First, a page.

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This system is for a personal file upload and sharing web application made with PHP.

When a user logs into the application, it has the option to "stay logged in" after closing and reopening their browser, just like most other web applications. What this actually does is that it sets an HTTP cookie, named auth, with an expiration of 90 days on the client browser that contains a string in the following format: UserIdentifier:SeriesNumber:Token where : is the delimiter. The same data is also persisted in the database table user_auths, but the token will be hashed before it is.

The UserIdentifier is the user identifier of the user that opted to stay logged in, the SeriesNumber is a generated random number between 0 and 2147483647 (inclusive) and the Token a generated random 60 character string of alphabetic, numerical and symbolic characters. An example value would be: 1:902449381:j7j]fP%CxIzcKSg/'wG]XzJd.OsX8"K0FlY')xXQz.5.Q]+KJnXi<>p/t7nz

Every time a user visits the application and is not found in the HTTP session I will:

  1. Try to find the auth cookie on the client browser. If it's found, I check if the value of it contains two : delimiters (checking for the right format), if the correct amount of delimiters is not found I delete the cookie of the client browser and the user is not authenticated.

  2. If above test is passed, I will use the user identifier to search in the db table if the user of the given identifier has any rows in the table (meaning that the user has opted to "stay logged in" on one or more browsers). If the user identifier is not found in the table, I delete the cookie of the client browser and the user is not authenticated.

  3. If the above test is passed, I'll now use both the user identifier and series number to check for a matching row in the db table. If found, I verify the cleartext token from the cookie with the hashed token from the corresponding matching row. If not found or the token is not verified, I assume that either a cookie theft has occurred OR the cookie value has been manipulated. I invalidate / delete ALL the authentication persistence data of this user so that it won't "stay logged in" anymore on ANY browser it opted for, and is not authenticated.

  4. If the cookie has passed the above test, it means that the cookie and its data was valid and the user is considered authenticated. I regenerate the session identifier and put the user in the session. I generate a new token, hash and update it in the corresponding table row and issue the user browser a new cookie auth with the same user identifier, series number and expiration date but with the new token (cleartext version).

This all is processed per browser on each request. For every browser the process is identical. A user can opt to "stay logged in" on multiple browsers it wants to and will also have the option to invalidate all the persisted logins of their account.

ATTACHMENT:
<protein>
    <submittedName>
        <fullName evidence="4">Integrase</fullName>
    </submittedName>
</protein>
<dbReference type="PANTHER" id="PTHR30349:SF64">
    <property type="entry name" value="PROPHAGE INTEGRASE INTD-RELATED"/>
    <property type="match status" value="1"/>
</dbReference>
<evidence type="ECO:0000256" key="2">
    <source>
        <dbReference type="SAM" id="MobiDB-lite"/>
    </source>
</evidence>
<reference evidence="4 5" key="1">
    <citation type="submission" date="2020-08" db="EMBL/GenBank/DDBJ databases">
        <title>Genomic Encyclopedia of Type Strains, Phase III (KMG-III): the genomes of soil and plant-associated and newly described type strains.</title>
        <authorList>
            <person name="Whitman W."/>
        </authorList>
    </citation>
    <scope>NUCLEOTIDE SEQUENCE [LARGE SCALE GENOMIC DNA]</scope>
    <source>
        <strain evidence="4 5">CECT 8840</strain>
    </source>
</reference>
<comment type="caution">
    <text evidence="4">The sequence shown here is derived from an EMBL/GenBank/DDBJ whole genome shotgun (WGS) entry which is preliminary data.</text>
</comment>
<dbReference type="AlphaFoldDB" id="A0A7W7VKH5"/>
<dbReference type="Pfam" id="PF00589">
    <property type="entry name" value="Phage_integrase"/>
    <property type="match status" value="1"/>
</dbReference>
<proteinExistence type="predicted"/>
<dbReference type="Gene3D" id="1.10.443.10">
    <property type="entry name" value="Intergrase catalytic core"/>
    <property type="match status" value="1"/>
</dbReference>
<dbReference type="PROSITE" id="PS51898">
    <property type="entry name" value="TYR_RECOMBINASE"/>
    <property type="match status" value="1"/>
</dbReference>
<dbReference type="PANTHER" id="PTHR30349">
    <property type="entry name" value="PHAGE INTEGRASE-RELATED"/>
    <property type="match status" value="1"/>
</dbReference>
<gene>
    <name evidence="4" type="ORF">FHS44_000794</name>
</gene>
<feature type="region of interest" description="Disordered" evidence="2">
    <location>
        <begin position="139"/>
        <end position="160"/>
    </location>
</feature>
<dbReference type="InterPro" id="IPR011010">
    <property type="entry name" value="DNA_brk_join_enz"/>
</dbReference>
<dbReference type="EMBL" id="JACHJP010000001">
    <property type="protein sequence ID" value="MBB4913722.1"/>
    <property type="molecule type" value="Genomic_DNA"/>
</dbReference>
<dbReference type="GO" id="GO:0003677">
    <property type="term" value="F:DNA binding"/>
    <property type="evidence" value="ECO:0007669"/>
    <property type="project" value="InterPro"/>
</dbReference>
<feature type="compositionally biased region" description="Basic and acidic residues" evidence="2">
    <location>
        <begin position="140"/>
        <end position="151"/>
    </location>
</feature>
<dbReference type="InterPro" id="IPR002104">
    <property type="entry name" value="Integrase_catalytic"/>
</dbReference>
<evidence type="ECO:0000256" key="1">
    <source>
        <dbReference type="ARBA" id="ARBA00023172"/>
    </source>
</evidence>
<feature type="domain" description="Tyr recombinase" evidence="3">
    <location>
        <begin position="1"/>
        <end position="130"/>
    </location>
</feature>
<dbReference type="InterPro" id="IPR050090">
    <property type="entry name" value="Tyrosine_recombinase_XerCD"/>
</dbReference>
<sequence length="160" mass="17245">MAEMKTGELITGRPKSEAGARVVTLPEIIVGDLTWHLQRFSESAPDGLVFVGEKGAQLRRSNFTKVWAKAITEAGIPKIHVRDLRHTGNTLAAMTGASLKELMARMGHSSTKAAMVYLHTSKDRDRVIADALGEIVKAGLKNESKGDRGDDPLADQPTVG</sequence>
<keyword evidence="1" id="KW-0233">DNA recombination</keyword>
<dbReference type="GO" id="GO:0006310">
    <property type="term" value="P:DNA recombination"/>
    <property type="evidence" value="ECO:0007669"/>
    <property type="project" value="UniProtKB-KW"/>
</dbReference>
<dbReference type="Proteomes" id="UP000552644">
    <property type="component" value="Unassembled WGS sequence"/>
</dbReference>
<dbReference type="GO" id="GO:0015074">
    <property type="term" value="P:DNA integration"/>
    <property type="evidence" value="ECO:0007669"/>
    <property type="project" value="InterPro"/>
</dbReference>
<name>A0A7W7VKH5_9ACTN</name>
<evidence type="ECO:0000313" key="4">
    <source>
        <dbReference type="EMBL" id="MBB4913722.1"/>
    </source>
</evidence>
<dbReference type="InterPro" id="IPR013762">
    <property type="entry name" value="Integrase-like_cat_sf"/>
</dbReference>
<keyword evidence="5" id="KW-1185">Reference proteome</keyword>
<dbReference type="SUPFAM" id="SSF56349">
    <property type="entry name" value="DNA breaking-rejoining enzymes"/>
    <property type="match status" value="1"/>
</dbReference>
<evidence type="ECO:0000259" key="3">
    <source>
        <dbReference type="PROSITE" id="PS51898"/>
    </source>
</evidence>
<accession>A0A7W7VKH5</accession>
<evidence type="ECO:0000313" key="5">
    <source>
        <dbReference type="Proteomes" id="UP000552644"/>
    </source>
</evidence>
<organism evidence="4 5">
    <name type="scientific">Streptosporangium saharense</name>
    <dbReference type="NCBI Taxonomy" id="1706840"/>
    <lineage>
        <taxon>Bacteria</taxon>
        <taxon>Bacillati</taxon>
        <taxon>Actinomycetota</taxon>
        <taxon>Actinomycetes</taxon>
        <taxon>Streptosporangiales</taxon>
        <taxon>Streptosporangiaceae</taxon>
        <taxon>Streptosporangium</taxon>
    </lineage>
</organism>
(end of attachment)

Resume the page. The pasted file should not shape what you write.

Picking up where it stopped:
To finish it off, I have a script that checks the db table every N minutes for rows older then 90 days and deletes them to keep the table clean and invalidate users persistent logins after the expiration time.

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    I'm not entirely clear on step 3. If the cookie has been stolen by an attacker and is being subsequently used by that attacker, how are detecting that, if at all? – Xander Sep 23 '14 at 3:47
  • @Xander The attacker will be able to successfully use the cookie until the victim revisits the website. Since the token is updated upon successful authentication, the attacker would now have the updated token but the victim would still have the cookie with the old token. The system will see this and invalidate all persisted logins of the user account, including that of the attacker. – Kid Diamond Sep 23 '14 at 3:50
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Some things to consider:

  • make sure you set the domain/path of the cookie so that only your domain (and no sub-domains can read it)
  • You seem to be using HTTP rather than HTTPS. This makes your cookie subject to eavesdropping. Consider using a HTTPS session and a cookie using the secure attribute.
  • 90 days is a long time to hold such a session open. The longer the validity period of the cookie the greater the risk of theft.
  • By leaving the user effectively logged in you are exposing them to a Cross-Site Request Forgery

This thread from Stack Exchange might also be useful

  • The last bullet above is really important - is always directing the user to a landing page after applying the 'remember me' cookie sufficient protection? Obviously doesn't provie any protection within the session though implying that CSRF tokens are still required. – symcbean Sep 23 '14 at 12:42
  • How am I exposing them to a potential CSRF attack? I require a valid CSRF token on every form submission, even if the user is authenticated or not. And it's regenerated after it's been successfully used. – Kid Diamond Sep 23 '14 at 14:21
  • CSRF is an attack that tricks the user into submitting a request to your page when they think they are doing something else. Since it is coming from the real user, and is heading to you, it will include your security token. You will process the request and send a new token to the user. – DodgyG33za Oct 1 '14 at 4:45

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